I hate to see that T20 cricket will run the world: Sir Richard Hadlee
Sir Richard Hadlee was once the record holder of the highest wicket-taker in Test cricket. He’s considered as one of the best all-rounders of all time. He also expresses his concern about Test cricket. According to him, T20 will not survive if Test cricket is not taken care of.
Hadlee, who took 431 wickets in 86 Tests, is considered Tests as the ‘base’ of cricket. The 68-year-old former Kiwi, who thinks cricket is good if one can balance the three versions with good ground.
“We must take care of Test cricket. It is the foundation of the game. T20 has revolutionized the game, three versions have to be sustained and that is possible. But I hate to see that T20 cricket will run the world,”
“It would not be possible to survive the T20 if you fail to take care of the Test. There are a lot more T20 matches now. Hopefully cricket will not show it’s value by T20 cricket. Because T20 is not real cricket. Test is real cricket. ”
But Hadlee, who was the first bowler in the Test to take 400 wickets, also saw the positive side of the T20. He thinks that T20 produces skilled cricketers.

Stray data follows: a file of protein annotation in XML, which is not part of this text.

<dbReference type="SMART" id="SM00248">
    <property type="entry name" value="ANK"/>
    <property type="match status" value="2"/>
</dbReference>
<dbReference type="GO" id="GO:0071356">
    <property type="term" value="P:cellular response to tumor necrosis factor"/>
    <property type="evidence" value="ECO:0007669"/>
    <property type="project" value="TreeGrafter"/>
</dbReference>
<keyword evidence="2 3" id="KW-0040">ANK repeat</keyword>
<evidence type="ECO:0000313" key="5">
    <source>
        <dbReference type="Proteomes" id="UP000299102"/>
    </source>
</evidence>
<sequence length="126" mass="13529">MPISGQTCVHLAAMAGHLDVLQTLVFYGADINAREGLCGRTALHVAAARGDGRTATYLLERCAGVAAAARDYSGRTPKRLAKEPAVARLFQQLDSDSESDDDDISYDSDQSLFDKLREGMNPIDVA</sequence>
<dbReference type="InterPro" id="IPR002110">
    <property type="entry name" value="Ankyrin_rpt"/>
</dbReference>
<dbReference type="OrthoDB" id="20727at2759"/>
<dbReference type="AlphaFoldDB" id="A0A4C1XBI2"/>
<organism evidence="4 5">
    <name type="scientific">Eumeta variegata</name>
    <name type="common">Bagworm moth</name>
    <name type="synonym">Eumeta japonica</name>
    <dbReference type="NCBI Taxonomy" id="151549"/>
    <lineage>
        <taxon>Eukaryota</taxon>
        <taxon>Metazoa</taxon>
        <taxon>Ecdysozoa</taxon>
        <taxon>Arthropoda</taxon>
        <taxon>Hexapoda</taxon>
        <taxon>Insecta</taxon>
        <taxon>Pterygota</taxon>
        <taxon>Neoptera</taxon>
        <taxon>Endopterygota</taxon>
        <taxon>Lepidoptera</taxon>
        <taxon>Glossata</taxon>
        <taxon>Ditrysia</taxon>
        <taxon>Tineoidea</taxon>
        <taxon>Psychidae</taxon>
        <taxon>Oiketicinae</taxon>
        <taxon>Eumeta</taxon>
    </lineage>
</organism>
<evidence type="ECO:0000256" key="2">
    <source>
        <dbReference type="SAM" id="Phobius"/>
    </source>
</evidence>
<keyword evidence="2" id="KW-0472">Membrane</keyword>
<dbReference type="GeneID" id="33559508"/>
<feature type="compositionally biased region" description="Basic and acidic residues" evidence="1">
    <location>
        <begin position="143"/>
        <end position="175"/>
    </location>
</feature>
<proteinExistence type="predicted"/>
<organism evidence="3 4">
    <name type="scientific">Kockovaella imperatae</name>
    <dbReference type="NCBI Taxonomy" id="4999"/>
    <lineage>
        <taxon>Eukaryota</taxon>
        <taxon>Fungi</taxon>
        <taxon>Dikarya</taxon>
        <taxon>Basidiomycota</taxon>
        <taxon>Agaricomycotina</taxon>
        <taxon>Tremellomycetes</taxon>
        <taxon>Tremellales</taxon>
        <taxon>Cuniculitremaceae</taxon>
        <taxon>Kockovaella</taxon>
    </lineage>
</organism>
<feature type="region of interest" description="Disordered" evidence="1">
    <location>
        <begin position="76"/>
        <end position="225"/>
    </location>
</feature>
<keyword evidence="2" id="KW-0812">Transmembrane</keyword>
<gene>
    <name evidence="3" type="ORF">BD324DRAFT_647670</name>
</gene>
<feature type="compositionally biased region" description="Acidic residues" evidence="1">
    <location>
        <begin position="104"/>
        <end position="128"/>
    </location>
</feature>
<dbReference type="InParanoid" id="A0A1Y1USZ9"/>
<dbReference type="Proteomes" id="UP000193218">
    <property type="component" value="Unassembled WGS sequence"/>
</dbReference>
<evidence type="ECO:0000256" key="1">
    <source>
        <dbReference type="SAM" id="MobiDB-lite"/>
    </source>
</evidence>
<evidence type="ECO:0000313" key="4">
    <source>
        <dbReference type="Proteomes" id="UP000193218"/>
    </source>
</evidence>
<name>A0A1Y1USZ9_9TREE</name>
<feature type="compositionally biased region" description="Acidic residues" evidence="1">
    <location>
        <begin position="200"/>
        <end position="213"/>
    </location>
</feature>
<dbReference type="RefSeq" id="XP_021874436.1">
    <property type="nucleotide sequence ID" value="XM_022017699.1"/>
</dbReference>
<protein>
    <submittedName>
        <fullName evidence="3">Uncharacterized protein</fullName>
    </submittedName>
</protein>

“I am not saying that they (T20 cricketers) are better cricketers but they are definitely more efficient. In T20 they have to go through a variety of situations in a very short period of time. There are at least five variants of the T20 generation bowlers.”
The diversity of bowlers has really increased since the T20s. ‘Knuckle’ ball, bowlers are adding new variations in addition to the back slavers. Hadlee said, “There were two variations in the time of my career – the inswinger and the outswinger. Both of them were enough.”
However, Hadlee believes more T20s will shorten the career of the players. Many speedy bowler retire from Test cricket after passing just 30.
Hadlee said, “At the age of 34 or 35, many pacers end their careers. However, for playing T20 there are 3-4 years. But if you continue the Test then there is nothing to give. Gets hurt, capacity is reduced. Many players end their career in thinking of money. It’s not a criticism, it’s a reflection of the way the game is going. I left the Test at the age of 39.”